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The Voice

Customer Etiquette 101: We are not a playground

     While many people argue that children should be banned from a wide array of public places, the reality is that parents really can’t afford to leave their little and not-so-little ones behind when they have to run daily errands. Those errands almost always include a trip to some sort of retailer, and in today’s world, that usually means some chain retailer like Target or Wal-Mart. This often exposes those poor souls who are trapped in the retail industry and reliant upon it to put food into their own children’s mouths to the worst examples of parenting that this world has to offer. It turns young people rather quickly into ornery retail veterans way too quickly, and feeds into the stereotype that the younger generation doesn’t like or want children, and that they don’t want to work.

     Should one be allowed to tell someone else how to parent? Not really, but there really are a few things that might make the public question the sanity or possibly even morals. So, what are some of these offenses that might get you a few questionable looks? These are some from my experience:

1) “That” Mom/Dad/Parent: This is one I’ve heard and seen personally. A kid sees something they want and don’t really think about societal pressures. Pink folder? Unicorn water bottle? Kid wants it, they want it. However, I’ve seen several parents become outright enraged at their little kids for wanting to break from the gender norms that they have no concept of yet. One parent even let her child know that she didn’t care what he wanted, she wasn’t going to be “that mom.” Because it’s so horribly embarrassing to spend 17 cents so your kid has a folder for school that they actually like. Solid pink is a terrible color.

2) Nowhere to be found: This is one of the biggest issues we run into with tweens, especially for those big retailers that are also in rural areas. Kids who are just old enough to get on the bus themselves during the school year need to go somewhere during summer vacation, and unfortunately, that somewhere is usually the local Wal-Mart. This becomes a problem when these kids have clearly not been given guidelines for behavior. It’s unacceptable to do any of the following in a store: ride the motorized carts around when you clearly don’t need them, knock products off of the shelves, leave food garbage on the shelves/floor, or sexually harass the employees. This isn’t just for tweens either. It goes for all of those students who think retail employees have countless hours to waste by cleaning up the lotion you dumbed on the floor or repairing the display shelves you snapped in half. News flash: we don’t get paid enough for that.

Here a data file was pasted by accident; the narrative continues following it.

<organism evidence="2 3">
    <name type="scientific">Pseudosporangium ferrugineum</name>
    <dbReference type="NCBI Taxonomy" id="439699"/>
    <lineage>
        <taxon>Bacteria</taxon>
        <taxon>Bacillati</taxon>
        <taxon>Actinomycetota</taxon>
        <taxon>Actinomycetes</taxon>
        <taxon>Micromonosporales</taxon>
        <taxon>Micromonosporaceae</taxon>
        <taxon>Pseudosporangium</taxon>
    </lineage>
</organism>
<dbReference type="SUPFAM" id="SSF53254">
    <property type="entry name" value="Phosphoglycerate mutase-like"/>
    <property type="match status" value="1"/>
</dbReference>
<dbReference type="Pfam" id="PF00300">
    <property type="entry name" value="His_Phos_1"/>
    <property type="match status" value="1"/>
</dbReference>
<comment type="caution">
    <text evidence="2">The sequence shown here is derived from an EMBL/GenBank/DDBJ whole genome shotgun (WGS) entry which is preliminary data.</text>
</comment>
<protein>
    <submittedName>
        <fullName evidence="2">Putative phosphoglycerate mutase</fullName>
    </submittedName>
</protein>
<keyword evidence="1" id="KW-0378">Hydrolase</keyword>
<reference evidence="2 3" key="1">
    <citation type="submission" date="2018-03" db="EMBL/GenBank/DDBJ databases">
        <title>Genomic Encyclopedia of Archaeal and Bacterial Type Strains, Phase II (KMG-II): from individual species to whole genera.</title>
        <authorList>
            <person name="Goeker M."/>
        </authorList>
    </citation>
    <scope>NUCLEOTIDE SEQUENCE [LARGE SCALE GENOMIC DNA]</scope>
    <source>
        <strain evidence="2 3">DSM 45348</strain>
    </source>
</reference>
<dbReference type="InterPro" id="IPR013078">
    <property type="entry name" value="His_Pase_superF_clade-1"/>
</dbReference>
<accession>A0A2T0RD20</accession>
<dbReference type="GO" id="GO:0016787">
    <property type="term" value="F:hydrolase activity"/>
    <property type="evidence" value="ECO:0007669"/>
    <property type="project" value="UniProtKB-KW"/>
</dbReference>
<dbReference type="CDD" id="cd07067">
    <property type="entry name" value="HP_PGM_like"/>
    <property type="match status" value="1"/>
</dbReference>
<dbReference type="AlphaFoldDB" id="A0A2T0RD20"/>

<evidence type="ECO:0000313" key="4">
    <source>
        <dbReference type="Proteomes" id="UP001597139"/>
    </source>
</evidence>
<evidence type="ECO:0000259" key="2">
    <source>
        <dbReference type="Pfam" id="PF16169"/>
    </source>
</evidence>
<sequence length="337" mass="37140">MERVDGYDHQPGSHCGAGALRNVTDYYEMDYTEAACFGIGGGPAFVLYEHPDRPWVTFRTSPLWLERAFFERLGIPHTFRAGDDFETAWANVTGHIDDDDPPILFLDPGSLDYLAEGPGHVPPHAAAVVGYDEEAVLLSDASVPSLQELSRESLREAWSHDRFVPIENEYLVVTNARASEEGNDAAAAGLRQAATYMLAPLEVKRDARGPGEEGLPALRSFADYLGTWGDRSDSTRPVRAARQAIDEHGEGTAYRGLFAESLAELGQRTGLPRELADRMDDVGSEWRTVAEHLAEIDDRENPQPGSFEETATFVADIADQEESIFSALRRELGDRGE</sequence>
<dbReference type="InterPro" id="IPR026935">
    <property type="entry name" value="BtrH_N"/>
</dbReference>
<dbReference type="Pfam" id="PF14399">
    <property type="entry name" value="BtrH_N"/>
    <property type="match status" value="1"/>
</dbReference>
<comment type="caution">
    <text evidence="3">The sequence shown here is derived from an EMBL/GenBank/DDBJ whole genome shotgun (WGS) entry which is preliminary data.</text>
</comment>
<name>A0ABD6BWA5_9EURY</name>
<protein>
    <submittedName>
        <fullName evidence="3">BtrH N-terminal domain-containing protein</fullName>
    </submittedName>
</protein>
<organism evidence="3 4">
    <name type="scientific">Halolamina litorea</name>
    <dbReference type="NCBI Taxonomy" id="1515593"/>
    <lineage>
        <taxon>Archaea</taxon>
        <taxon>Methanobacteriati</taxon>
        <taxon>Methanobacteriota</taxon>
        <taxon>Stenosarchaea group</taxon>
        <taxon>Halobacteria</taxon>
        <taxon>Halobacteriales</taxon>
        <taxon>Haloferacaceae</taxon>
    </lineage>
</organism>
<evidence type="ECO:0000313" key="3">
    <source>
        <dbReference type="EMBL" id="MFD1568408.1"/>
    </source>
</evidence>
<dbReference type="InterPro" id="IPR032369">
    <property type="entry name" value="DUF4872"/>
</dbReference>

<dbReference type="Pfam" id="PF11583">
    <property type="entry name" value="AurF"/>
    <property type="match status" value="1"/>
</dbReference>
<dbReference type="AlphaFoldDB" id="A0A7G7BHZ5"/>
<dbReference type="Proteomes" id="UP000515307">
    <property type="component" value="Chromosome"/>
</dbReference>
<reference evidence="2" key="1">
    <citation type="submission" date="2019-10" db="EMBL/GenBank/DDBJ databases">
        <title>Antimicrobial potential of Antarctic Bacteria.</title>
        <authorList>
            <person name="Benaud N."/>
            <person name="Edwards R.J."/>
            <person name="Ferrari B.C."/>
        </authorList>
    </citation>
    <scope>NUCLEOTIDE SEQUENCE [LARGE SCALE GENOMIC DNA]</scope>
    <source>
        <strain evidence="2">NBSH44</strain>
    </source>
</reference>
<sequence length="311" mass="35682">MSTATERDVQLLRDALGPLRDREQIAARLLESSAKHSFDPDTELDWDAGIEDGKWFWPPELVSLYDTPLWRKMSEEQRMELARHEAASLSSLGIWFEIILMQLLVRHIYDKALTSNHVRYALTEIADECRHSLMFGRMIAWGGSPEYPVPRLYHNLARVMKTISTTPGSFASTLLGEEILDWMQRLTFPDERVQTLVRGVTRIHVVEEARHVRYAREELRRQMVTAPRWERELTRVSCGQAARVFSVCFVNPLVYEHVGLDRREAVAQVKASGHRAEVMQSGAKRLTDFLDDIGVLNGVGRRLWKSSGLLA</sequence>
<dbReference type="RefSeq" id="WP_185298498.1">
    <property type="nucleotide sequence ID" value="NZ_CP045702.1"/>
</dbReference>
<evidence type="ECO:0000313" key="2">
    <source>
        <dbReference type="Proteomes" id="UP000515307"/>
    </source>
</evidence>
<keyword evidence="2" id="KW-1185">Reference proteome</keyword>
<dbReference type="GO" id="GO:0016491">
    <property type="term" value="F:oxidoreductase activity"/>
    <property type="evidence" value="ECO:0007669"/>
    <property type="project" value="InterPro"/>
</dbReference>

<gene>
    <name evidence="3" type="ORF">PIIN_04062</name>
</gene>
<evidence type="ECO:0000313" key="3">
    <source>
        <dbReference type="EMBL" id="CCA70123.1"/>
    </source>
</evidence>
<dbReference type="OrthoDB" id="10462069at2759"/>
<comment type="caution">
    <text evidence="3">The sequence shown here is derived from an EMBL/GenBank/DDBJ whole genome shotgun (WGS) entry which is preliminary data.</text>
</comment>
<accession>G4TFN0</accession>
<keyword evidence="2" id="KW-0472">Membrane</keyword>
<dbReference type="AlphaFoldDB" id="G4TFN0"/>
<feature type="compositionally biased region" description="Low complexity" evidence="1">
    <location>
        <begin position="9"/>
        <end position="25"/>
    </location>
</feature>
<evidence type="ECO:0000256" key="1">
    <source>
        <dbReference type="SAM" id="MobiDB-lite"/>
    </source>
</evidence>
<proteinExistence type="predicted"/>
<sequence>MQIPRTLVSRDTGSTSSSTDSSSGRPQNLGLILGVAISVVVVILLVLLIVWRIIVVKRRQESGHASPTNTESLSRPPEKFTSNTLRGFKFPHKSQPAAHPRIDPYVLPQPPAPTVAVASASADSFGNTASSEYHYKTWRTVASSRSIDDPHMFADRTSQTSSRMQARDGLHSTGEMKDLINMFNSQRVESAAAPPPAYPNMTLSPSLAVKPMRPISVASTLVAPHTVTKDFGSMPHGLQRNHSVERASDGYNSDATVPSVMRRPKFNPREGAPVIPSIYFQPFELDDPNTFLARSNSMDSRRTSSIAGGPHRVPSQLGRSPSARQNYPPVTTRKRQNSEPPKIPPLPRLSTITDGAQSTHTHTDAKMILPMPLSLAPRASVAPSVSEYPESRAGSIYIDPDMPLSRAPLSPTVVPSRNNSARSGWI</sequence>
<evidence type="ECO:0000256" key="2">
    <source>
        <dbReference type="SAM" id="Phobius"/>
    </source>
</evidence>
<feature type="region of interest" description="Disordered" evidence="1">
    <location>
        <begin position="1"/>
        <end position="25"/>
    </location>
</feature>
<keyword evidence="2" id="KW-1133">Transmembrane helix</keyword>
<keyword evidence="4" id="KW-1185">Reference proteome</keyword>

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3) The Excusers: This is almost worse than those parents who don’t show up to the store with their kids, and again, it’s a huge issue with tweens and slightly younger. These parents have a habit of getting angry with employees who try to correct their kid’s bad behavior, and they don’t seem to care that a store is not a playground. A kid is throwing a ball around the store and told not to do it? No, they have to be allowed to do that to figure out if they want it. Riding around on the carts with no reason to use them? They’re customers though, and it keeps them busy. Knocking toys off the shelves and kicking them under things? Nope, they’re allowed to do that, and now a complain will be filed against you, Mr. Employee, for asking me not to allow my children to destroy products in the store.

4) The Screamers: This is one of the most common complaints about kids in public places—they scream. They throw tantrums, demanding they get the goldfish crackers that they didn’t want five minutes ago, or else their parents might as well kill them. Yes, we hear this all the time. It’s normal to us. In fact, retail workers tend to become numb to this screaming, and we aren’t exactly blaming the kids or the parents here. But in some cases, especially those children who are a little older, tantrums aren’t nearly as understandable. If a kid is having a massive screaming fit, please, do everyone a favor: take them outside and have them calm down. We’ll even hold your cart for you at Customer Service. Otherwise, you’ll be having to explain to everyone around that, no, you’re not kidnapping that child. She’s yours; she’s just really cranky today.

     Parents and future parents, don’t fret. Your kids aren’t going to be thrown out of a store just because they’re having a tantrum. However, do understand that employees are allowed to ask your older children to leave the store if they’re being destructive. As for those older children and even teens? We are absolutely allowed to call the cops to come take you out for vandalism or harassment. They’re crimes, not games. So, next time you’re in the store, remember that acting a little mature can really save you and your parents a lot more than a headache.

Arianna is a senior Russian and History major. She is Editor in Chief for The Voice

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